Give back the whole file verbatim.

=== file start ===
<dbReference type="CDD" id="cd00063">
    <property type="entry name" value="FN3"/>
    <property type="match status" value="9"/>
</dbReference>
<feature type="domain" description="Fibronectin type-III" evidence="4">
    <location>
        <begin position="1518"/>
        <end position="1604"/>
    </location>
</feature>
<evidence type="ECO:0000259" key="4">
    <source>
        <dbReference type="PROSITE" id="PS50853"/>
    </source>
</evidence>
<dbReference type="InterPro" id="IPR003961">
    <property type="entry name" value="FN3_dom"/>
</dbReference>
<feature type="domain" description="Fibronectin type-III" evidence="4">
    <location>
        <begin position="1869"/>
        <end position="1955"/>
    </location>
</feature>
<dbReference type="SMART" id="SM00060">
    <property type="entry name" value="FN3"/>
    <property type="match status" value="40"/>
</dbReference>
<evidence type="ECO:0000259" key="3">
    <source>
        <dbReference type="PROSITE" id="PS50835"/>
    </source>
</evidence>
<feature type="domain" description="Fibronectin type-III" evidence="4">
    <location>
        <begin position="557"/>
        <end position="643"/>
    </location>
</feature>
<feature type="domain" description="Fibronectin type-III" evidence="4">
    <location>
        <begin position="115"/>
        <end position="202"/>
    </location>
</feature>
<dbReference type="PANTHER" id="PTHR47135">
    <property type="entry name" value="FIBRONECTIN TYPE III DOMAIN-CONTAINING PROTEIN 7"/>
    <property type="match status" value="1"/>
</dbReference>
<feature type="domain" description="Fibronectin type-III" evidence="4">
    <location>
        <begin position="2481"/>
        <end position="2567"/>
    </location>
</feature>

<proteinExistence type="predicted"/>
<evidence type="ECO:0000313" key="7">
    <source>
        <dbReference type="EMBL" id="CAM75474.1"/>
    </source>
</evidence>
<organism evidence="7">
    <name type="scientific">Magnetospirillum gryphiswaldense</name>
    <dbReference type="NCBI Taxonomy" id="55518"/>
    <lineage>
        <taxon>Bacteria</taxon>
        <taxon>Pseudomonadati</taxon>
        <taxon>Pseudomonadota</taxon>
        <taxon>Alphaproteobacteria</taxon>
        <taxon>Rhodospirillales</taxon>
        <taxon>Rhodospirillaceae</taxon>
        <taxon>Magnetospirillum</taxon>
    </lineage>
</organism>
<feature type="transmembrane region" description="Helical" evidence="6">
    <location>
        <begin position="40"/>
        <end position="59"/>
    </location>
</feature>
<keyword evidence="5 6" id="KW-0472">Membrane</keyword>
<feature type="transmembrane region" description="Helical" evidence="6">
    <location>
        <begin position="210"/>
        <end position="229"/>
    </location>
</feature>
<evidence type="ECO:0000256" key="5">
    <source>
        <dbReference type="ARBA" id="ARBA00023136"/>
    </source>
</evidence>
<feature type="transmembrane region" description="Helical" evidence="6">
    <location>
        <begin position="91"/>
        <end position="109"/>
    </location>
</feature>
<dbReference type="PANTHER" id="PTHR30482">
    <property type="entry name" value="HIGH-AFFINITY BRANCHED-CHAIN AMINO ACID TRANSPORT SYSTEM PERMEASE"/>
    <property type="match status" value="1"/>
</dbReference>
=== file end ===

<dbReference type="CDD" id="cd00063">
    <property type="entry name" value="FN3"/>
    <property type="match status" value="9"/>
</dbReference>
<feature type="domain" description="Fibronectin type-III" evidence="4">
    <location>
        <begin position="1518"/>
        <end position="1604"/>
    </location>
</feature>
<evidence type="ECO:0000259" key="4">
    <source>
        <dbReference type="PROSITE" id="PS50853"/>
    </source>
</evidence>
<dbReference type="InterPro" id="IPR003961">
    <property type="entry name" value="FN3_dom"/>
</dbReference>
<feature type="domain" description="Fibronectin type-III" evidence="4">
    <location>
        <begin position="1869"/>
        <end position="1955"/>
    </location>
</feature>
<dbReference type="SMART" id="SM00060">
    <property type="entry name" value="FN3"/>
    <property type="match status" value="40"/>
</dbReference>
<evidence type="ECO:0000259" key="3">
    <source>
        <dbReference type="PROSITE" id="PS50835"/>
    </source>
</evidence>
<feature type="domain" description="Fibronectin type-III" evidence="4">
    <location>
        <begin position="557"/>
        <end position="643"/>
    </location>
</feature>
<feature type="domain" description="Fibronectin type-III" evidence="4">
    <location>
        <begin position="115"/>
        <end position="202"/>
    </location>
</feature>
<dbReference type="PANTHER" id="PTHR47135">
    <property type="entry name" value="FIBRONECTIN TYPE III DOMAIN-CONTAINING PROTEIN 7"/>
    <property type="match status" value="1"/>
</dbReference>
<feature type="domain" description="Fibronectin type-III" evidence="4">
    <location>
        <begin position="2481"/>
        <end position="2567"/>
    </location>
</feature>

<proteinExistence type="predicted"/>
<evidence type="ECO:0000313" key="7">
    <source>
        <dbReference type="EMBL" id="CAM75474.1"/>
    </source>
</evidence>
<organism evidence="7">
    <name type="scientific">Magnetospirillum gryphiswaldense</name>
    <dbReference type="NCBI Taxonomy" id="55518"/>
    <lineage>
        <taxon>Bacteria</taxon>
        <taxon>Pseudomonadati</taxon>
        <taxon>Pseudomonadota</taxon>
        <taxon>Alphaproteobacteria</taxon>
        <taxon>Rhodospirillales</taxon>
        <taxon>Rhodospirillaceae</taxon>
        <taxon>Magnetospirillum</taxon>
    </lineage>
</organism>
<feature type="transmembrane region" description="Helical" evidence="6">
    <location>
        <begin position="40"/>
        <end position="59"/>
    </location>
</feature>
<keyword evidence="5 6" id="KW-0472">Membrane</keyword>
<feature type="transmembrane region" description="Helical" evidence="6">
    <location>
        <begin position="210"/>
        <end position="229"/>
    </location>
</feature>
<evidence type="ECO:0000256" key="5">
    <source>
        <dbReference type="ARBA" id="ARBA00023136"/>
    </source>
</evidence>
<feature type="transmembrane region" description="Helical" evidence="6">
    <location>
        <begin position="91"/>
        <end position="109"/>
    </location>
</feature>
<dbReference type="PANTHER" id="PTHR30482">
    <property type="entry name" value="HIGH-AFFINITY BRANCHED-CHAIN AMINO ACID TRANSPORT SYSTEM PERMEASE"/>
    <property type="match status" value="1"/>
</dbReference>